I thought my sightings of blue whales off Baja this past February 2014 were insurmountable…but I always forget just how fabulous Spring wildlife sightings are off gorgeous Baltimore and the Islands.
After her routine winter refit and servicing our trusty ship Voyager was back in the water early April and since then we have had some lovely marine wildlife encounters off Baltimore and the Islands, around The Fastnet Rock and Lighthouse, south of The Kedges and well offshore. Sightings have been increasing steadily throughout April in what has been a great month from the weather point of view with bouts of really warm, sunny weather.
On many trip we were able to venture well offshore and had several good encounters with common dolphin groups as they foraged along the coast. Early in the season is not a traditionally the best time to see the short beaked common dolphin as they tend to move inshore towards the end of July affording us gorgeous sightings right through to the end of the year.
With the warm sunny weather the phytoplankton has been drawn up to the surface of the water column and you know what that means…yes, basking sharks. Right on cue the “baskers” turned up off Baltimore and we have recorded an eight metre animal south of the harbour with some nice breaching activity off the islands. Although the window of opportunity is not huge for basking sharks, the second largest fish in the world, we hope to see them through until the beginning of June.
Following a 75% drop in porpoise sightings throughout our operating area during the 2013 season we have started to see this engaging little cetacean more frequently towards the end of April and during early part of May. A group of 10-12 animals feeding in the Gascanane Sound May 2nd was a treat we had not enjoyed for several months. I love this diminutive little animal as they really don’t like people, engines or boats very much and to get good sightings requires all the tenets of responsible boat based cetacean watching, something Whale Watch West Cork champions through their membership of the Responsible Whale Watch Partnership of Whale Watch International.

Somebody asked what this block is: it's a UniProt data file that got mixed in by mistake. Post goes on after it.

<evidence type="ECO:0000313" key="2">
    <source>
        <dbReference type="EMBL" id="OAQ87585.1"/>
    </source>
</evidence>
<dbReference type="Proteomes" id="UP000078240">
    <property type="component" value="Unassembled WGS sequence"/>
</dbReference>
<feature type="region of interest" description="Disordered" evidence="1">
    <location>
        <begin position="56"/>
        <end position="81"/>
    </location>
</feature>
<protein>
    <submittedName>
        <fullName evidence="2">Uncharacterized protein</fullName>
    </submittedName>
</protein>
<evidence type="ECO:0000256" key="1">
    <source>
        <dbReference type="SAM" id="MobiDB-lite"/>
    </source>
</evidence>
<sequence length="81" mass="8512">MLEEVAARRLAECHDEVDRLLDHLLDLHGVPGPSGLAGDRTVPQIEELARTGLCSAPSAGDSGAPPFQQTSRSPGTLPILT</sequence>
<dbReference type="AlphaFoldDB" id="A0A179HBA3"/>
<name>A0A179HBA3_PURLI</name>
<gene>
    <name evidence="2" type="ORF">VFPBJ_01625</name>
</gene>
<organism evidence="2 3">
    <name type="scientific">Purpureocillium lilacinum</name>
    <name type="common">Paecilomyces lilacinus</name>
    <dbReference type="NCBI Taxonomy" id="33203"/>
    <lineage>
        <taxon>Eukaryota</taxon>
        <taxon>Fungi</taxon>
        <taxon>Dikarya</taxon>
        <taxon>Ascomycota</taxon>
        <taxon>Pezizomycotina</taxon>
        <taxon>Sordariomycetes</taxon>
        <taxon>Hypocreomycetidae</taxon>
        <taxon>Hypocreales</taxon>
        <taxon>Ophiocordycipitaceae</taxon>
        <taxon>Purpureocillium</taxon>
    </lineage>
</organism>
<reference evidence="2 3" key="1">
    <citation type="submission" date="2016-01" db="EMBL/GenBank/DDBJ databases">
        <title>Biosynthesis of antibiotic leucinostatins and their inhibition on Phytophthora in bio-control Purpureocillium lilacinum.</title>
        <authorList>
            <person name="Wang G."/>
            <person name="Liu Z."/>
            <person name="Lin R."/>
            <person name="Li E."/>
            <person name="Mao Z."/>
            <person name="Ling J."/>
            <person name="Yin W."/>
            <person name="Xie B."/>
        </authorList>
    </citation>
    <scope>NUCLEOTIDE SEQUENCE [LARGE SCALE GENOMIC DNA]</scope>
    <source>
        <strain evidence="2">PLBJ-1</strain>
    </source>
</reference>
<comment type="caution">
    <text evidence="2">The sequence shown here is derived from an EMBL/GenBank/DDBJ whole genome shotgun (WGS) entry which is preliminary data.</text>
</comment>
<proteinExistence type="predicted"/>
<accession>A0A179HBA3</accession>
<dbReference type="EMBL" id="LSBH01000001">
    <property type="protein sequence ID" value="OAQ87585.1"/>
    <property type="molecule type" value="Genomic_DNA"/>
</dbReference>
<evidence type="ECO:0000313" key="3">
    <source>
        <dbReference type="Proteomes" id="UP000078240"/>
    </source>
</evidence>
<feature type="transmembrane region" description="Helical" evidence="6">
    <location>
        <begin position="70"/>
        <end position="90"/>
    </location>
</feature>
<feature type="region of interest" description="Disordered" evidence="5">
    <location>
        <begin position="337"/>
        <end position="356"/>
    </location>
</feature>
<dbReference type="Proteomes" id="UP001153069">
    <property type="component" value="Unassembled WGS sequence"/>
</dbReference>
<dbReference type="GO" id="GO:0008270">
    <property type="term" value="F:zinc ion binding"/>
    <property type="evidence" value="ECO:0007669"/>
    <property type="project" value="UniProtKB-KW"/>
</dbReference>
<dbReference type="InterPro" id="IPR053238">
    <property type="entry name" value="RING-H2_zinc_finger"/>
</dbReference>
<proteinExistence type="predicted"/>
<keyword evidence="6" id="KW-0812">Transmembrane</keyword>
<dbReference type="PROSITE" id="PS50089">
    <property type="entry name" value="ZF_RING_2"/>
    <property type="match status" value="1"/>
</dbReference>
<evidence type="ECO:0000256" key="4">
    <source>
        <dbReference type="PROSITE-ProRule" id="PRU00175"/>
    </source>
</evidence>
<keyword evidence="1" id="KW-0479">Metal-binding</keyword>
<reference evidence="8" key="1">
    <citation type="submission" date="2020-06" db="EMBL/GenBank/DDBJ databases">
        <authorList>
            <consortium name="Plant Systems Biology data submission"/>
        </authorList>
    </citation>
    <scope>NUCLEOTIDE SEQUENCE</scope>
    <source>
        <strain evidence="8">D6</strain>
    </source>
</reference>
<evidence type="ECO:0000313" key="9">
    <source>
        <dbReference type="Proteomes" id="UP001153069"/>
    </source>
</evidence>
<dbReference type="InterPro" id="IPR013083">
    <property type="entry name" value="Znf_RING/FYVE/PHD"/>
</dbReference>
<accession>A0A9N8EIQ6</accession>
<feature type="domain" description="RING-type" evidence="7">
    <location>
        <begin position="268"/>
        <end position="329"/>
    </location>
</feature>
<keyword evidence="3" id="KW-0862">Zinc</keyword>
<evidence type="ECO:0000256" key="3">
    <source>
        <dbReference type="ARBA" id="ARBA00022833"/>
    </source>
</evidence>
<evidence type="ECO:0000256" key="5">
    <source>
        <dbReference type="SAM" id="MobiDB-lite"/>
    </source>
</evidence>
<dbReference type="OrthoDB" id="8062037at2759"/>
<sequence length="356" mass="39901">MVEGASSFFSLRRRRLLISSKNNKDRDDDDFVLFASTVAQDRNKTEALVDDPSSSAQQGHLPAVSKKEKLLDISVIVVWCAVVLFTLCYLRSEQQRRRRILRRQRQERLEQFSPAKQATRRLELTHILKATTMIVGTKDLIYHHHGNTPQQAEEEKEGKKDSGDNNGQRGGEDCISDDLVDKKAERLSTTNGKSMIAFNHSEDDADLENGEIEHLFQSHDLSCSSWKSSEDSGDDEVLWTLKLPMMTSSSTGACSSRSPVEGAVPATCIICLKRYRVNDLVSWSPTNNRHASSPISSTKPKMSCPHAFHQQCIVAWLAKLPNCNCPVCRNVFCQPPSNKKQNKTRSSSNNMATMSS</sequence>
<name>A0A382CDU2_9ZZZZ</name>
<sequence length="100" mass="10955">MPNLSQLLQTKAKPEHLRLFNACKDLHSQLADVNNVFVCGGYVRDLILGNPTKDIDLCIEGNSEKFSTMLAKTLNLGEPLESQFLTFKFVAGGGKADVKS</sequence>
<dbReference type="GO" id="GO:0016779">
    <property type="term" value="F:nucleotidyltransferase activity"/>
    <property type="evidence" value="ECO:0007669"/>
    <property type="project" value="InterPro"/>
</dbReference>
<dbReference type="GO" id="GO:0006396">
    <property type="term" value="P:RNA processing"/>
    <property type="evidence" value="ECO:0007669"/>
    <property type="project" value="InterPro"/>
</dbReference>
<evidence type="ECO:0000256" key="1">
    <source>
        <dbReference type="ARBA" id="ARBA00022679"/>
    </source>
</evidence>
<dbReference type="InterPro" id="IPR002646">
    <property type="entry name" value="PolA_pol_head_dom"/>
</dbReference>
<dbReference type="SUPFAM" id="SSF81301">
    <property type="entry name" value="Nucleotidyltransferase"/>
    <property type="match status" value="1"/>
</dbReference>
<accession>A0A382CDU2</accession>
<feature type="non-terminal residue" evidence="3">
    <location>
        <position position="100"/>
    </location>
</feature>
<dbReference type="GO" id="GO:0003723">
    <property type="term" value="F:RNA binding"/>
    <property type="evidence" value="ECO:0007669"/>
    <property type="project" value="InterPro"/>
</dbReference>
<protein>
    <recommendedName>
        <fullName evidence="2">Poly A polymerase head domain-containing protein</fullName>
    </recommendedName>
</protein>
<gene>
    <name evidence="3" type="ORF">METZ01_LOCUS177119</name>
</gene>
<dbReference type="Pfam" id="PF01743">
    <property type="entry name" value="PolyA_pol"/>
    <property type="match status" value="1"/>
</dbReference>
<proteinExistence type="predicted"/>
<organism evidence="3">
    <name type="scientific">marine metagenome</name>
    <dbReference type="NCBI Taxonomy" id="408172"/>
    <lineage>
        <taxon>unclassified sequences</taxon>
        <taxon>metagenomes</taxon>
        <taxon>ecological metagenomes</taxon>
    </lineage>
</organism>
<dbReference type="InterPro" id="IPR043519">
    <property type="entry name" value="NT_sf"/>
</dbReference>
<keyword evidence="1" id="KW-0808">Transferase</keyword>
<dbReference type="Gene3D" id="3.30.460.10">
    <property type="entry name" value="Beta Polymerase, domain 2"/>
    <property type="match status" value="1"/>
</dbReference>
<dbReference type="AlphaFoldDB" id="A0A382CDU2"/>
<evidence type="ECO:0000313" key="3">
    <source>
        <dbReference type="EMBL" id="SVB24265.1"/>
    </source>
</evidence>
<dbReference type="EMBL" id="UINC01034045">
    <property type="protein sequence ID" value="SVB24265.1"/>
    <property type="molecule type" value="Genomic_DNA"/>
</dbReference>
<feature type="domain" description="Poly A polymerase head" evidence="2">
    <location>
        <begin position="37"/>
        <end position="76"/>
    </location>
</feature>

My colleagues around the coast have been sending in sightings of a variety of marine wildlife but none are so exciting as the first sightings of one of my favourite little baleen whales, the minke whale. Over the last few weeks sightings have been sent in to Whale Watch West Cork with good encounters off Derrynane, the Mizen Head and Cape Clear Island to name a few. All confirmed sightings sent in to me are posted on the Sea Watch Foundation website where you can post directly online. During the past two weeks some excellent minke whale sightings have been recorded from both land and sea off Baltimore and the Islands.
One of the highlights of this past 10 days was the group of 12 Risso’s dolphins we encountered in Baltimore Bay. Feeding with several young animals it is always a delight to see these unusual dolphins with their white colouration (older animals), snub noses and large dorsal fins so reminiscent of a young female killer whale. Lots of spy hopping and tail splashing from the younger, darker skinned members of the group.
For the avid birders among us we are encountering good groups of guillemots, black guillemots, puffins, razorbills, Manx shearwaters, gannets and great northern divers around the islands and offshore Baltimore.
More to come as we get further into the season and regular postings on Facebook and Twitter.
Don’t forget the National Whale and Dolphin Watch 2014 run by the Sea Watch Foundation. For a whole week from 26th July to 3rd August. They are delighted to get any sightings you may have and you can post them directly online through their up-to-date website.
If you are heading down the stunning Wild Atlantic Way this year don’t forget to make a turn down the Golden Spur to Baltimore and the Islands. Sample the local fresh cuisine in family run restaurants and bars. Stay in B&B’s and small hotels offering some of the best value in Ireland and travel to the islands. All this and more available in beautiful Baltimore – the whale watching capital of West Cork.